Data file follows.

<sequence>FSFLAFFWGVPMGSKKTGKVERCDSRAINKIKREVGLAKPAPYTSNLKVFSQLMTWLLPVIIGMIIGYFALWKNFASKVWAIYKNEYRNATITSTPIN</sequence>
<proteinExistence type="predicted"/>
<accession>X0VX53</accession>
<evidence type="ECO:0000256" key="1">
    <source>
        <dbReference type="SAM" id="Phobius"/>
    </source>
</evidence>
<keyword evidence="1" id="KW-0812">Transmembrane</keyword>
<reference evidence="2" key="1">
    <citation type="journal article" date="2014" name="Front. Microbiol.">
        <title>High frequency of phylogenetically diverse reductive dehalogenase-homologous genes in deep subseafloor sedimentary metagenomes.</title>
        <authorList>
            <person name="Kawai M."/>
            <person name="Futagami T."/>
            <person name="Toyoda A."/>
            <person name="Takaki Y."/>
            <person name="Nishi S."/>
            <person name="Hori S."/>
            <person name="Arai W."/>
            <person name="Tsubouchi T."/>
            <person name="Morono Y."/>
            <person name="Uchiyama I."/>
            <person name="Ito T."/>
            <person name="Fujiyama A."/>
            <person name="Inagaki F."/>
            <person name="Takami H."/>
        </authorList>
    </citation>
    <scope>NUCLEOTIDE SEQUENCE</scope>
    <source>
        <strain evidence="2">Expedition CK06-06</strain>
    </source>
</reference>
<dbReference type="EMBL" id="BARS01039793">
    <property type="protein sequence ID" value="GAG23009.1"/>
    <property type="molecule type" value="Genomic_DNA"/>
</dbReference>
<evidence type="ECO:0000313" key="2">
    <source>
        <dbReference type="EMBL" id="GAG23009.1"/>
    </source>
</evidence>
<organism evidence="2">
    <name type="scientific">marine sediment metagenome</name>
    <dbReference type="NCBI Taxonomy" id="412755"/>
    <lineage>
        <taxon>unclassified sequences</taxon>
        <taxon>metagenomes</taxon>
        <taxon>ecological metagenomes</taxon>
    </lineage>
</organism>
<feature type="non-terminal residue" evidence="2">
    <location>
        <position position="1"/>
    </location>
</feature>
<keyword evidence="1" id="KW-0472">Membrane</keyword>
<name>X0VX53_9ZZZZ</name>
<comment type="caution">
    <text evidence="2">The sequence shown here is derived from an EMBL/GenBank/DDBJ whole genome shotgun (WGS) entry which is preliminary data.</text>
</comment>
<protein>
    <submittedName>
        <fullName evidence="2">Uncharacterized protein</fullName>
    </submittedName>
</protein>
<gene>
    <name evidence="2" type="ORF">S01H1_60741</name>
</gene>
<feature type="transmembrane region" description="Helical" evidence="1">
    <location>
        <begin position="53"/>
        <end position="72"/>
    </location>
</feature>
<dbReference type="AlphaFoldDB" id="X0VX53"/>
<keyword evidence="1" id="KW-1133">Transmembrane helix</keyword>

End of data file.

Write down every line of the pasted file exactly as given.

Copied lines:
<sequence>FSFLAFFWGVPMGSKKTGKVERCDSRAINKIKREVGLAKPAPYTSNLKVFSQLMTWLLPVIIGMIIGYFALWKNFASKVWAIYKNEYRNATITSTPIN</sequence>
<proteinExistence type="predicted"/>
<accession>X0VX53</accession>
<evidence type="ECO:0000256" key="1">
    <source>
        <dbReference type="SAM" id="Phobius"/>
    </source>
</evidence>
<keyword evidence="1" id="KW-0812">Transmembrane</keyword>
<reference evidence="2" key="1">
    <citation type="journal article" date="2014" name="Front. Microbiol.">
        <title>High frequency of phylogenetically diverse reductive dehalogenase-homologous genes in deep subseafloor sedimentary metagenomes.</title>
        <authorList>
            <person name="Kawai M."/>
            <person name="Futagami T."/>
            <person name="Toyoda A."/>
            <person name="Takaki Y."/>
            <person name="Nishi S."/>
            <person name="Hori S."/>
            <person name="Arai W."/>
            <person name="Tsubouchi T."/>
            <person name="Morono Y."/>
            <person name="Uchiyama I."/>
            <person name="Ito T."/>
            <person name="Fujiyama A."/>
            <person name="Inagaki F."/>
            <person name="Takami H."/>
        </authorList>
    </citation>
    <scope>NUCLEOTIDE SEQUENCE</scope>
    <source>
        <strain evidence="2">Expedition CK06-06</strain>
    </source>
</reference>
<dbReference type="EMBL" id="BARS01039793">
    <property type="protein sequence ID" value="GAG23009.1"/>
    <property type="molecule type" value="Genomic_DNA"/>
</dbReference>
<evidence type="ECO:0000313" key="2">
    <source>
        <dbReference type="EMBL" id="GAG23009.1"/>
    </source>
</evidence>
<organism evidence="2">
    <name type="scientific">marine sediment metagenome</name>
    <dbReference type="NCBI Taxonomy" id="412755"/>
    <lineage>
        <taxon>unclassified sequences</taxon>
        <taxon>metagenomes</taxon>
        <taxon>ecological metagenomes</taxon>
    </lineage>
</organism>
<feature type="non-terminal residue" evidence="2">
    <location>
        <position position="1"/>
    </location>
</feature>
<keyword evidence="1" id="KW-0472">Membrane</keyword>
<name>X0VX53_9ZZZZ</name>
<comment type="caution">
    <text evidence="2">The sequence shown here is derived from an EMBL/GenBank/DDBJ whole genome shotgun (WGS) entry which is preliminary data.</text>
</comment>
<protein>
    <submittedName>
        <fullName evidence="2">Uncharacterized protein</fullName>
    </submittedName>
</protein>
<gene>
    <name evidence="2" type="ORF">S01H1_60741</name>
</gene>
<feature type="transmembrane region" description="Helical" evidence="1">
    <location>
        <begin position="53"/>
        <end position="72"/>
    </location>
</feature>
<dbReference type="AlphaFoldDB" id="X0VX53"/>
<keyword evidence="1" id="KW-1133">Transmembrane helix</keyword>